8. I was sick with a cold this past week and I always struggle with when to resume training: am I still sick or am I being lazy? What do you look for when checking in with your sick athletes to help get them back on track? Thanks!

  9. Jen- you are just the best. I love what you said about Coaching and how it really needs to be for athletes. The communication is key. You are the BEST out there for that. I talk about it all the time. You are the most in -tuned caring coach who is THERE For your athletes. I am very lucky to have worked with you. And, I just love hearing about that badass hill run ( 11 mi in 1:19 in 7F and snow!!). wow. You are so inspiring. Yes, get out and do things that are hard and scary. THat is how to stay on top of the game. thanks for all this…

  10. “Like” :)
    Great post, Jenny! Made me laugh. I hear you with being 43… a few more weeks and I’ll be joining you. And yes, you (we, ha!) certainly look younger than your (our) age!!! ;) Way to go kickin’ it with the youngsters. I saw coach Dave at the Naperville Marathon… looking good! Congrats to him on his winning athlete too!
    Take care & *just keep swimming* :)

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Pay It Forward Winner 2014!

Every year I am really humbled by reading all the Pay it Forward entries.  I receive hundreds and to read them as they come in to my email – I swear, I have been in and out of tears for weeks.  I finally had to just file them away and then read them all at once because I was a hot mess at various times every day.

I get entries from some very amazing people.  It is good to be reminded that everyone has a story.  Everyone is so similar too and that people just want to have an opportunity to pursue their dreams and goals.   And, if I can be involved in a very small way, then, I am all in.

Determining a “winner” is really not fun.  Every year I do this I tell Jerome, “Can you work more so I can just coach pro bono??”  Someday, I promise I will do more.  But, right now, I am happy to announce the 2014 Pay it Forward Winner!

Alisa Dunlap!

Alisa had to overcome a very unfortunate 2013 season.  She was in an accident that broke part of her foot.  Then, she developed blood clots – and DVT (deep vein thrombosis).  She was so determined to not let this get in her way of competing at Ironman Arizona this past  year.  SHE did.  And, went 14:xx.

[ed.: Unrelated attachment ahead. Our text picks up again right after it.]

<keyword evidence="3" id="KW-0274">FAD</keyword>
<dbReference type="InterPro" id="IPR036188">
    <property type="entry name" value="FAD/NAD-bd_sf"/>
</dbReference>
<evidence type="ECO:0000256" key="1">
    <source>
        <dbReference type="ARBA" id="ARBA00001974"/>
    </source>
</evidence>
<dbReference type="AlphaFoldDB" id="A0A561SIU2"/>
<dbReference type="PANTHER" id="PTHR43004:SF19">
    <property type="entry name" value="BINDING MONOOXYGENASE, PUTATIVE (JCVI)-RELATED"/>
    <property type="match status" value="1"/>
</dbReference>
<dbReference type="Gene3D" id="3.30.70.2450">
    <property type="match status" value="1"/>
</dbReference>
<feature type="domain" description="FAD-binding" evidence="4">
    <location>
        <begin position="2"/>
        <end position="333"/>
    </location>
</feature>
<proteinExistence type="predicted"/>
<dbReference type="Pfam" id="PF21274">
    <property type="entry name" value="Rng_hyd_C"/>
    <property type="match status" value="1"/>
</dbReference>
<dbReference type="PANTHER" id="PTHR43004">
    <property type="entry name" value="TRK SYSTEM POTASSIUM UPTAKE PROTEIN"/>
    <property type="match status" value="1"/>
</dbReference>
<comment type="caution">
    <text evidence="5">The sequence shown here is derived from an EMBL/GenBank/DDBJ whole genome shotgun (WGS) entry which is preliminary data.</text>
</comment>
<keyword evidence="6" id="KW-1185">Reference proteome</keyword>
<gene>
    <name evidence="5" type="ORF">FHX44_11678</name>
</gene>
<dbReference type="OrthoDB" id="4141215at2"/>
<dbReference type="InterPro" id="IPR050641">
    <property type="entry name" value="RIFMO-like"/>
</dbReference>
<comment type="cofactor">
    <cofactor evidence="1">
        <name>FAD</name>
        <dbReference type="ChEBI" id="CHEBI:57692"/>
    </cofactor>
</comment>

In her words:

Looking back at my other races—I don’t think I was grateful enough; not grateful for the ability to be out there, not grateful for the support I have from my husband and family and friends; not grateful enough in life. While breaking a foot and developing blood clots isn’t beating cancer or dealing with a significant loss, it was my own little wake up to start being more grateful in my life and to truly believe in my own abilities. I’m ready for 2014. My body is ready, my mind is ready but I think most importantly, my attitude is ready!

Alisa is inspiring and something about her pulled at me. (I am a huge fan of gratefulness).  In fact, my top 5 were absolutely riveting stories.  Some came from domestic abuse, some had twins or triplets and then their wife or them go ill after delivering (!!!) (soft spot for that) and some lost jobs….some recovering from horrific ailments such as cancer or MS.  I was paralyzed in my decision up until the last minute.

At the end of the day, I asked my sister and a good friend who are not triathletes to read some entries and help me narrow the top 3-5 down.  I asked non-triathletes because there would be no bias and I wanted to keep some of the entries private in our community.

I am excited to start working with Alisa!  You can follow her progress on her blog and her other social media sites:

Instagram @dunlapam0723; Twitter @dunlapa; FB @ Alisa Houghton Dunlap.

And, thanks to all who entered.  Thanks for sharing some of your very private entries with me.  They will inspire me all year as a coach & athlete to always remember — WE ALL HAVE A STORY.

Please feel free to enter for 2015 again!


  1. Congrats Alisa, you are in great hands. Cant wait to read you journey with my favorite coach!

  2. I have no doubt this was an incredibly tough decision for you. I’m still shocked that I’m in the position I now find myself. It all comes back to gratitude. I am incredibly grateful for this opportunity and I know that 2014 is going to be an incredible year! I look forward to working with you and all the potential that 2014 holds!

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Pay It Forward – 2014!

Merry Christmas!

I am excited to announce I will be doing Pay It Forward for 2014 again!   I have thoroughly enjoyed working with the past winners:  Dan M, Cathy and Courtney.

If you are interested, I encourage you to apply.  Here are the details:

1.)   Applicants can apply via email to: from December 16th – December 31st 11:59pm CST.  Feel free to be as creative as you want in the email application. (I do accept bribes. I love Chocolate & anything pink.).